How to Give the “After Game Talk” Written By Keri Casas
After years and years of witnessing, being a part of, and giving the “After Game Talk,” it is evident that it plays a HUGE role in team communication, confidence, and attitude. Many coaches fail to really understand the importance of this talk as they simply want to get their point across, (good or bad), repeat their point, and tend to do so over a long period of time.
Now some coaches may give positive feedback after a well-played or won game, but many tend to save their disappointments and frustrations with their team for these talks. This is absolutely the worst place a coach could express those feelings. Female athletes do not respond well to constant, negative criticism. It is understandable that coaches are frustrated after losses, but guess what; your female athletes are frustrated too. They understand when they do poorly and when they don’t have a great game. After a game, the last thing they need to hear, especially from a male coach, is how poorly their game was executed.
Female athletes tend to hold on to things, whether good or bad, and constantly think about them; “Why did I look at strike 3? I can’t believe I missed that ball. I had a bad game.” Things like this constantly go through a female athletes head; we self-analyze and criticize more than any other person could. Already feeling defeated after a game, the “After Game Talk” can be crucial to your female athletes’ mental game.
If a coach tends to talk about all the mistakes, both individual and team, he could make their athletes feel very insecure. No female athlete wants to be put down, or made an example of in a negative fashion. The truth is, they already know if they made a crucial mistake, and their teammates know as well; putting the athlete “on blast” can really hurt an athlete’s confidence and security.
After all that, do any of you coaches feel badly about your “After Game Talks?” Did you notice how I droned on about the negative aspects of the “After Game Talk?” It does not feel good to be constantly criticized and now you can imagine how your athletes may feel. So how does a coach give a proper “After Game Talk”? Although this may seem ridiculous to many adults, it is extremely important to female athletes; compliments. Compliment the things that they did well and the plays they did right. This does not mean that every talk has to avoid the negative aspects of the game played. A coach can let the female athletes know what went wrong, but focus on the next game and stay positive. Dwelling on the game that just ended will only help the girls carry that negativity into the next game.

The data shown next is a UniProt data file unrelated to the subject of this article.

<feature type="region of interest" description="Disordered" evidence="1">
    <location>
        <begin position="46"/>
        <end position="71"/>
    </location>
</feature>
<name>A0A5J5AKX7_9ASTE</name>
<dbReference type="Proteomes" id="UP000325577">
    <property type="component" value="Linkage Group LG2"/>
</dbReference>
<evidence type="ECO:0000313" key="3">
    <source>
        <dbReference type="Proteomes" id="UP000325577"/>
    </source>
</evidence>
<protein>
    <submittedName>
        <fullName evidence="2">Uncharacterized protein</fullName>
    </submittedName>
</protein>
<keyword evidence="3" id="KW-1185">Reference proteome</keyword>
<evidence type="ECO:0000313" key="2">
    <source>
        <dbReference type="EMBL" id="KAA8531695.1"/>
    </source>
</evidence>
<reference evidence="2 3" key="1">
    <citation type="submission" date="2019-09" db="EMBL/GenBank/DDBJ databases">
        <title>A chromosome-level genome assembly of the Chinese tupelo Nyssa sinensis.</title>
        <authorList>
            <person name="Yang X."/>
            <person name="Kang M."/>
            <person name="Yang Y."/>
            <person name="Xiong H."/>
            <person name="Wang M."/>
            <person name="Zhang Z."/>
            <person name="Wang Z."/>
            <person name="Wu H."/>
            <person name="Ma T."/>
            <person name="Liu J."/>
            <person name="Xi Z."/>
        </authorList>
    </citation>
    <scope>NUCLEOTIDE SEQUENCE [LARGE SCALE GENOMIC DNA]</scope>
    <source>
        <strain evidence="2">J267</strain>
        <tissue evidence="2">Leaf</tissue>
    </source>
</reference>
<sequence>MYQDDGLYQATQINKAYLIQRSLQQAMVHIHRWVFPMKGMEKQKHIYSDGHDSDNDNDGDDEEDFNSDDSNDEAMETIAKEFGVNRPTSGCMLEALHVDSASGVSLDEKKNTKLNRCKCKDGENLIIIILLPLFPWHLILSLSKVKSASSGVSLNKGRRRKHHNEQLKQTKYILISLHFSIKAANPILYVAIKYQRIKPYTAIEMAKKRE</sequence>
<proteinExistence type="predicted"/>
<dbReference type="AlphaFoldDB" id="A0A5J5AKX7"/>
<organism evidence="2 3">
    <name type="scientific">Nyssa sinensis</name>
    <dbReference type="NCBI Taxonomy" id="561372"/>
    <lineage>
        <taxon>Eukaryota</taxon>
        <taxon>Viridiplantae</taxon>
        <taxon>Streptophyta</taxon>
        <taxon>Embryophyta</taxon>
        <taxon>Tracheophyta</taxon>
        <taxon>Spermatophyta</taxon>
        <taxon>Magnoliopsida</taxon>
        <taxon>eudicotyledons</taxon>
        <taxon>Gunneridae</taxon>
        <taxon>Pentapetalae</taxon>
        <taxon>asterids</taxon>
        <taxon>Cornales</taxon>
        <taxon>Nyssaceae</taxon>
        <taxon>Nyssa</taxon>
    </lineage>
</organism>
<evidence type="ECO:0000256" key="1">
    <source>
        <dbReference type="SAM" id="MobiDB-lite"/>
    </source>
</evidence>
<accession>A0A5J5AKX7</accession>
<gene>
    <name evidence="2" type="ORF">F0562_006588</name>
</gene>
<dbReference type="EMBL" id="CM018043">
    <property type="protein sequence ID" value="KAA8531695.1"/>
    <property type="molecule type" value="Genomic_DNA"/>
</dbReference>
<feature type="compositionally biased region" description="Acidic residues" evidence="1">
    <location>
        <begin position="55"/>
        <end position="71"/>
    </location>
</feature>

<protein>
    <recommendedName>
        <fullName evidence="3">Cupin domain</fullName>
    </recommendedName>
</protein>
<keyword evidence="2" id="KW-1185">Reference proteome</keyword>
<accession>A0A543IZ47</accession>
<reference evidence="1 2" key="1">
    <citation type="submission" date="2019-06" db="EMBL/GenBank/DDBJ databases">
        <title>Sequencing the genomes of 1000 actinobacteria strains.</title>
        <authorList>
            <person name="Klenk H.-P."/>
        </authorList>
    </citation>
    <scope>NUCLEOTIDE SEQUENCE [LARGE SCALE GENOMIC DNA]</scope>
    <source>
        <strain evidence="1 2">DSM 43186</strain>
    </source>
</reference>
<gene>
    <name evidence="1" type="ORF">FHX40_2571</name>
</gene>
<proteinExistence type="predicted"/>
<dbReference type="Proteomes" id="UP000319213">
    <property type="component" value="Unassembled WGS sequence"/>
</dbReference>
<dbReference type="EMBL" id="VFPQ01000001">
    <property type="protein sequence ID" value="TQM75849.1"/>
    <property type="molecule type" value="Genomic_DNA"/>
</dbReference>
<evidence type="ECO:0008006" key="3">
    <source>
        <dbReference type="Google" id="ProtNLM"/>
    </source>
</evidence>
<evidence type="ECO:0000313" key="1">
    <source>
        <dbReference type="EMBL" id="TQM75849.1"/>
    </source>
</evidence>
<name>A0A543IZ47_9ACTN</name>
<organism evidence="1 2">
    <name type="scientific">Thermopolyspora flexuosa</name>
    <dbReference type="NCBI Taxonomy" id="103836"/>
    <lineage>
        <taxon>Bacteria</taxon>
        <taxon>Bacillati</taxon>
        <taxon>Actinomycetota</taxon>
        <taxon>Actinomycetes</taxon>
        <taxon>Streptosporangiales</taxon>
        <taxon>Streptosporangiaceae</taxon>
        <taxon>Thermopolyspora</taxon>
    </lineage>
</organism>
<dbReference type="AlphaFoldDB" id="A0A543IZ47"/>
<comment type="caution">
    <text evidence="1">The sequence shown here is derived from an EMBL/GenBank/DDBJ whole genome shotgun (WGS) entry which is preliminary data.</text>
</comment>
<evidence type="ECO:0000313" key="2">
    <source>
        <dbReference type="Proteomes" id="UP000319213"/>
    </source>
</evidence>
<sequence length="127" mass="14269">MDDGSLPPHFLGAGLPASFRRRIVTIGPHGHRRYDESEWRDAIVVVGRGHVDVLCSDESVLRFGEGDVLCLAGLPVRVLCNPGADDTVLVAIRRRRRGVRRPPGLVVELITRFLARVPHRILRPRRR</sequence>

Here is a good example of a quick “After the Game” talk:
“Well, ladies, we didn’t play our best in that game. I saw a few mental errors, but they are things that we can fix for our next game. Let’s be aggressive, strong, and put that game behind us. Taylor, great job with that sacrifice bunt; Sarah, nice throw into home; Emily, great pitching today, you fought really hard. Let’s take the good things out of that game and bring it into the next game. Let’s have lots of energy and work hard every play”
Having a talk like this allows for the girls to understand that they need to perform better in the next game, but it also highlights positivity in a negative outcome. It is important to find a compliment for every athlete, as every athlete plays a significant role on your team.
Another good activity in your “After Game Talk” is to have the athletes do the talking. Sometimes it is necessary for the coaches to step back and let the athletes share their feelings about the previous game; this way you can get an understanding of their opinions and thoughts on how they played and what they can improve.
To maintain team unity, it is a good idea to end the talk by having all the athletes say one good thing that their teammates did during the last game. For example, Jordan tells Annie, “Annie, you pitched really well in that game.” Annie tells Julia, “Julia, you had a great hit to center.” Etc. This helps the team stay positive and helps your female athletes to support each other rather than break each other down after a loss.
Key Coaching Tips for the “After Game Talk”
1. Keep it short and simple. Female athletes will lose your attention after awhile so it is best to make you point quickly while they are listening and attentive.
2. Stay positive! The more negative you are during a talk, the less they will listen to you. Remember, female athletes do not like to be talked down to.
3. Be careful with your words. Whatever you say will stick with the female athlete and carry on into the next game. If you want better performance out of your team, do not dwell on a loss and have a strong outlook for your next game.
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